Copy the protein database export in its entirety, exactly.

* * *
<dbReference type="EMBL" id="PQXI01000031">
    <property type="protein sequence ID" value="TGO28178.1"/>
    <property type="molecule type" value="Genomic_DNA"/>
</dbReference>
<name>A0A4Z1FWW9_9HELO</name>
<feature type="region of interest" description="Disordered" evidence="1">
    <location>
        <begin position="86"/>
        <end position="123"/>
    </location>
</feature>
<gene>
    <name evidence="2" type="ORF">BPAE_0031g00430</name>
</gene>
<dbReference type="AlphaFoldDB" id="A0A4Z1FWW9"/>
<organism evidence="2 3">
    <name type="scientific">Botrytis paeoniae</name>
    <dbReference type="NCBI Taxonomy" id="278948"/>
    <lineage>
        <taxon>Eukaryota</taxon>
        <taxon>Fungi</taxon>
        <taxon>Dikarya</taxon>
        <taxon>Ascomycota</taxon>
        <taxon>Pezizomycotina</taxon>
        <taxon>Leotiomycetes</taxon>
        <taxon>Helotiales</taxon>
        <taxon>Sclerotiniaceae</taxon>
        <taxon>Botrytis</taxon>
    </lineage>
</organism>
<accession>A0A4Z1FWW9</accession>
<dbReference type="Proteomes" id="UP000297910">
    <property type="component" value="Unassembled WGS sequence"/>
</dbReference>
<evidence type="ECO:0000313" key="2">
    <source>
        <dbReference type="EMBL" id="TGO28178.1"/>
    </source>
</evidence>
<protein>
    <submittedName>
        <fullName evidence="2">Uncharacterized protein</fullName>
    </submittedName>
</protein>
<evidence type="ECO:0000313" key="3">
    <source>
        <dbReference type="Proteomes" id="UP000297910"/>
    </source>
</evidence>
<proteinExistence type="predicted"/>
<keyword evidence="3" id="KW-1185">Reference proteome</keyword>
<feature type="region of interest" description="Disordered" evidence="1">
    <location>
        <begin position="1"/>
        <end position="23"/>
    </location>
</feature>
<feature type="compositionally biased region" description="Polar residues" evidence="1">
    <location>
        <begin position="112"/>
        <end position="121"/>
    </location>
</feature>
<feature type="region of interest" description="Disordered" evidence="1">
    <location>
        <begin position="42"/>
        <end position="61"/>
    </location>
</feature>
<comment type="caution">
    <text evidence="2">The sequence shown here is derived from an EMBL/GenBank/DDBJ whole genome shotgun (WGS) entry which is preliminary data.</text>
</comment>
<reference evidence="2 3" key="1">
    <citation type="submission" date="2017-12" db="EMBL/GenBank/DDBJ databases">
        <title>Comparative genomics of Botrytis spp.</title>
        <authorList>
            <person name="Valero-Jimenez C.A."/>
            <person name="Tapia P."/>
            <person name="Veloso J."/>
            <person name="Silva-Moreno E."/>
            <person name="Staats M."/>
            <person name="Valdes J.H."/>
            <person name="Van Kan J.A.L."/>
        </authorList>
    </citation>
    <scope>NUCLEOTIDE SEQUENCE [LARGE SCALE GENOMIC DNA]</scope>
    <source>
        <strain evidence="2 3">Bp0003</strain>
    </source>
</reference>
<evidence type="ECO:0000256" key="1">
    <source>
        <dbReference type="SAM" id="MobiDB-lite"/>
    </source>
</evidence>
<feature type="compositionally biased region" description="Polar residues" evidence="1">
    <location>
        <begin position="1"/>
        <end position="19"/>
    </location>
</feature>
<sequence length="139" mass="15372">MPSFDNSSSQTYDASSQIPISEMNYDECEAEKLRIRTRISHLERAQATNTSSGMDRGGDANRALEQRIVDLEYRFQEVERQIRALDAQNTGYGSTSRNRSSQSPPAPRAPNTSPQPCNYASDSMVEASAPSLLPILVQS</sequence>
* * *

<dbReference type="EMBL" id="PQXI01000031">
    <property type="protein sequence ID" value="TGO28178.1"/>
    <property type="molecule type" value="Genomic_DNA"/>
</dbReference>
<name>A0A4Z1FWW9_9HELO</name>
<feature type="region of interest" description="Disordered" evidence="1">
    <location>
        <begin position="86"/>
        <end position="123"/>
    </location>
</feature>
<gene>
    <name evidence="2" type="ORF">BPAE_0031g00430</name>
</gene>
<dbReference type="AlphaFoldDB" id="A0A4Z1FWW9"/>
<organism evidence="2 3">
    <name type="scientific">Botrytis paeoniae</name>
    <dbReference type="NCBI Taxonomy" id="278948"/>
    <lineage>
        <taxon>Eukaryota</taxon>
        <taxon>Fungi</taxon>
        <taxon>Dikarya</taxon>
        <taxon>Ascomycota</taxon>
        <taxon>Pezizomycotina</taxon>
        <taxon>Leotiomycetes</taxon>
        <taxon>Helotiales</taxon>
        <taxon>Sclerotiniaceae</taxon>
        <taxon>Botrytis</taxon>
    </lineage>
</organism>
<accession>A0A4Z1FWW9</accession>
<dbReference type="Proteomes" id="UP000297910">
    <property type="component" value="Unassembled WGS sequence"/>
</dbReference>
<evidence type="ECO:0000313" key="2">
    <source>
        <dbReference type="EMBL" id="TGO28178.1"/>
    </source>
</evidence>
<protein>
    <submittedName>
        <fullName evidence="2">Uncharacterized protein</fullName>
    </submittedName>
</protein>
<evidence type="ECO:0000313" key="3">
    <source>
        <dbReference type="Proteomes" id="UP000297910"/>
    </source>
</evidence>
<proteinExistence type="predicted"/>
<keyword evidence="3" id="KW-1185">Reference proteome</keyword>
<feature type="region of interest" description="Disordered" evidence="1">
    <location>
        <begin position="1"/>
        <end position="23"/>
    </location>
</feature>
<feature type="compositionally biased region" description="Polar residues" evidence="1">
    <location>
        <begin position="112"/>
        <end position="121"/>
    </location>
</feature>
<feature type="region of interest" description="Disordered" evidence="1">
    <location>
        <begin position="42"/>
        <end position="61"/>
    </location>
</feature>
<comment type="caution">
    <text evidence="2">The sequence shown here is derived from an EMBL/GenBank/DDBJ whole genome shotgun (WGS) entry which is preliminary data.</text>
</comment>
<reference evidence="2 3" key="1">
    <citation type="submission" date="2017-12" db="EMBL/GenBank/DDBJ databases">
        <title>Comparative genomics of Botrytis spp.</title>
        <authorList>
            <person name="Valero-Jimenez C.A."/>
            <person name="Tapia P."/>
            <person name="Veloso J."/>
            <person name="Silva-Moreno E."/>
            <person name="Staats M."/>
            <person name="Valdes J.H."/>
            <person name="Van Kan J.A.L."/>
        </authorList>
    </citation>
    <scope>NUCLEOTIDE SEQUENCE [LARGE SCALE GENOMIC DNA]</scope>
    <source>
        <strain evidence="2 3">Bp0003</strain>
    </source>
</reference>
<evidence type="ECO:0000256" key="1">
    <source>
        <dbReference type="SAM" id="MobiDB-lite"/>
    </source>
</evidence>
<feature type="compositionally biased region" description="Polar residues" evidence="1">
    <location>
        <begin position="1"/>
        <end position="19"/>
    </location>
</feature>
<sequence length="139" mass="15372">MPSFDNSSSQTYDASSQIPISEMNYDECEAEKLRIRTRISHLERAQATNTSSGMDRGGDANRALEQRIVDLEYRFQEVERQIRALDAQNTGYGSTSRNRSSQSPPAPRAPNTSPQPCNYASDSMVEASAPSLLPILVQS</sequence>